Friday, February 2, 2007

What Redeployment and Protests Really Mean: A Lesson from Vietnam

Since Hanoi Jane is back in the limelight after her latest anti-war rally in DC, it’s worth looking back with a little 20/20 vision on Vietnam and what our pulling out did not just to Vietnam but to our nation as well.

There is a wealth of info out there on Vietnam that truly is amazing. Here are a few interesting ROE (Rules of Engagement) factoids for you.

1 – No matter the circumstances, do not shoot unless you are shot at first.
Translation: If you are out in the boonies with your platoon and see VC approaching across a rice patty. Keep those weapons down, Boys.
Yes, folks this was actually an ROE in parts of I Corps during the early phases of the war. Why? Because the enemy was not easily identified and civilian casualties were bad PR. Sound familiar?

2 – When an operation was going to be executed in a rural area that most likely had civilians in the vicinity, leaflets were dropped a day or two before to “warn” the locals that we would be coming. Hey! Nothing like letting the enemy know where to find you. No joke folks, I have actually seen copies of the leaflets. (Reminds me of that hilarious scene in “Heartbreak Ridge” when Gunny Highway blows a gasket because Major Powers has the ambush site pre-arranged for a training exercise)

I can tell you right now that these two ROEs did not come from the Pentagon but from those politicians in Washington who, for all extensive purposes left our fighting men with one hand politically tied behind their backs from the mid 60’s until the final pull out on 1975. Sound familiar?

The next step is to consider what the anti-war rallies did to the men in the field, those being held in POW camps and to the propaganda machine of the enemy. We are obviously seeing in recent days the beginning of what Vietnam Vets must have felt upon hearing Jane Fonda, Tom Hayden and others spouting what many believe equates to treason when we hear last Friday’s NBC Nightly News report from Iraq. In this report Staff Sergeant Manuel Sahagun was interviewed and stated, ”one thing I don't like is when people back home say they support the troops, but they don't support the war. If they're going to support us, support us all the way.” Here the Staff Sergeant is expressing frustration, which will most likely escalate to other, stronger emotions as the MSM has their way with the minds of the American people. The point that many reporters just refuse to accept is that the men in the field are more knowledgeable about what is going on in Iraq than they are and they don’t like it. What a reporter may see in the act of witnessing a tactical operation in the field will not have the same translation as the men who planned and organized the mission and who have the military training to know why they do what they do. A reporter, no matter how good, will not have the trained military eye to truly understand what is transpiring before their eyes. There is no “War for Dummies” book out there. The MSM just can’t handle this simple fact that a 19 year-old kid from Missouri has a better grasp of a given situation than a seasoned journalist who has spent the last ten years honing his/her craft. They aren’t about to let some snot-nosed kid show them up.

This next section is not well know outside of certain circles, and for those who don’t know a lot about the POW situation in Vietnam, please, pay close attention. When the anti-war machine started gaining momentum in the US, the North Vietnamese were quick to take advantage of this unsolicited propaganda and use it against the thousand or so US POWs that were held both in the North and South. Many misrepresent the Vietnamese as a ragtag loosely structured fighting force. We must not forget that the Vietnamese had been fighting off aggressors for decades before we arrived, the most recent aggressor before the US arrived in the early 60’s were the French and it is no secret that the French were paying off the Vietnamese behind closed doors long after their war ended in exchange for prisoners the Vietnamese held back after the French officially pulled out their troops. In short, these guys weren’t stupid, they knew exactly what to do and how and people like Fonda were just feeding the beast. Sound familiar?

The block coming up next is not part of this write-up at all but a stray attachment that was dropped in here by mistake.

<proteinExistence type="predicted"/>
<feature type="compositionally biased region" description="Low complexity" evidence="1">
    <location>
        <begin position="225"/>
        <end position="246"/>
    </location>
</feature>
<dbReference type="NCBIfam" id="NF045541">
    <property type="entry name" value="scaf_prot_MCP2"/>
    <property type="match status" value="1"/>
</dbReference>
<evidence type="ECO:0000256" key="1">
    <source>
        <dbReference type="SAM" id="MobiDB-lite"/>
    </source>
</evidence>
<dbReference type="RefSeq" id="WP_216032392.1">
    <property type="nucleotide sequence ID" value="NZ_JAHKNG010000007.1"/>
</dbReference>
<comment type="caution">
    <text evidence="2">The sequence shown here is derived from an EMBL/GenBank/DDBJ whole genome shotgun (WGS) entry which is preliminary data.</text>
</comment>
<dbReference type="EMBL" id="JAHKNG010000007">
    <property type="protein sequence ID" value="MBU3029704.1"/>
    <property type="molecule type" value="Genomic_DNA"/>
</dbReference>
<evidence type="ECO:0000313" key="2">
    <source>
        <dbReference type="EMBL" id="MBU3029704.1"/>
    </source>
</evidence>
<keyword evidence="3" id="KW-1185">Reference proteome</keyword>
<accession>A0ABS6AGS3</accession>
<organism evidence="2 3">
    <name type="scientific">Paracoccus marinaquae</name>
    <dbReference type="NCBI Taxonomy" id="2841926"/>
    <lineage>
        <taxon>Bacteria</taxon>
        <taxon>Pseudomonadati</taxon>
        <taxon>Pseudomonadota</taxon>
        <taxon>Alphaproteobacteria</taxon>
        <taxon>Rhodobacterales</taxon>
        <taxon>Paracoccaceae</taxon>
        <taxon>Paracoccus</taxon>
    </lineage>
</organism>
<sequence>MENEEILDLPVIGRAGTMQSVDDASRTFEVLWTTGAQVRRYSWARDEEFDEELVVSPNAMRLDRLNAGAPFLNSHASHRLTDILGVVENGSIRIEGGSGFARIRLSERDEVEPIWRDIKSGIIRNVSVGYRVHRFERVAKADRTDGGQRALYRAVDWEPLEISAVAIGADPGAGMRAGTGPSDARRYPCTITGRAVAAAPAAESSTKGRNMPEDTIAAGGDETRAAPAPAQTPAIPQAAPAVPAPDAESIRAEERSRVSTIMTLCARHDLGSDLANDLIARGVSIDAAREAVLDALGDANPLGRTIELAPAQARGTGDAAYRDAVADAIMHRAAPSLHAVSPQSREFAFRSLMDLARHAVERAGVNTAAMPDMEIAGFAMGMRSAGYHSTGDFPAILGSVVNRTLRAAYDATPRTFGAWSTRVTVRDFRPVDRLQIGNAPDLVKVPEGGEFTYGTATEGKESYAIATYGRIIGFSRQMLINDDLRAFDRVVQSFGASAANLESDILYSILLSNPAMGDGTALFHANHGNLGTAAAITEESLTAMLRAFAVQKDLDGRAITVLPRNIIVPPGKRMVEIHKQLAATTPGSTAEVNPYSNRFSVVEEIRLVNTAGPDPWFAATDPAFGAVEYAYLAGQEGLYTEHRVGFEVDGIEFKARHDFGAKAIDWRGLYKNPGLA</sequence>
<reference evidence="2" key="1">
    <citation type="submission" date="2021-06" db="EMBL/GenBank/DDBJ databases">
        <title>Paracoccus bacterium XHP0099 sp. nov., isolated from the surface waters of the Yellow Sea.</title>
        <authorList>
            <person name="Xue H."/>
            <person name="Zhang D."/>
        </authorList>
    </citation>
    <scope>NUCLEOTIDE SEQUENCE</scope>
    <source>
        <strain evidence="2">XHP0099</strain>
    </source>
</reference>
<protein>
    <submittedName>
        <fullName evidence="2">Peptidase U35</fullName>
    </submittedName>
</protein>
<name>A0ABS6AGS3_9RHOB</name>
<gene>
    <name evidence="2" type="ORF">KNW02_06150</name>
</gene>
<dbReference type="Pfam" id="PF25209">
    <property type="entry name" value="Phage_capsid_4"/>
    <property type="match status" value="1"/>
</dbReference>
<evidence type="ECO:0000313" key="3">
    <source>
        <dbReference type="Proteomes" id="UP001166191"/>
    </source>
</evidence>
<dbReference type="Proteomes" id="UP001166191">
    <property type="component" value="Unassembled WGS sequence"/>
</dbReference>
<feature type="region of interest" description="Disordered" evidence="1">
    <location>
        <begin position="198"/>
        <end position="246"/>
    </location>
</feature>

Many uninformed Americans consider the insurgency to be a group of ragtag loosely structured fighting units. Today’s insurgency is fueled by more than our Vietnamese enemy was 40 years ago. In Nam it was the political threat of Communism yet the insurgency, because of the intermingling of their politics and their religion, have more at stake than their form of government. For those held in the now infamous Hanoi Hilton, tape recordings of Jane Fonda and others were piped right into their cells via a PA system. During torture sessions they were reminded that their fellow Americans considered them criminals by quoting these treasonous statement. Additionally, what I consider the most damning of statements, they attempted to drive home the fact that no one at home cared about them and claimed “we can keep you forever”. Even today, these former POWs question the short sightedness of these anti-war protestors and even many within our government. I highly recommend the DVD Stolen Honor which focuses on a series of present day interviews with former POWs from Vietnam who detail exactly what the anti-war movement meant to them when they were behind bars. Just imagine for a moment, knowing the kinds of excruciating torture that you were being subjected to both physical and mental only to have Fonda, Hayden and others come visit you in prison and reaffirm how thankful you must be for the kind treatment of your captors.

Now here is where Vietnam and Iraq diverge, once our troops were pulled out of Vietnam, we simply packed our bags and went home, left with the perception of having lost the first military conflict of our nation’s history. As false and untrue as that idea of defeat was, and as horrible as the reception our troops received upon their return home, at least it was definitely over for the US. The Vietnamese took their spoils of war and went home.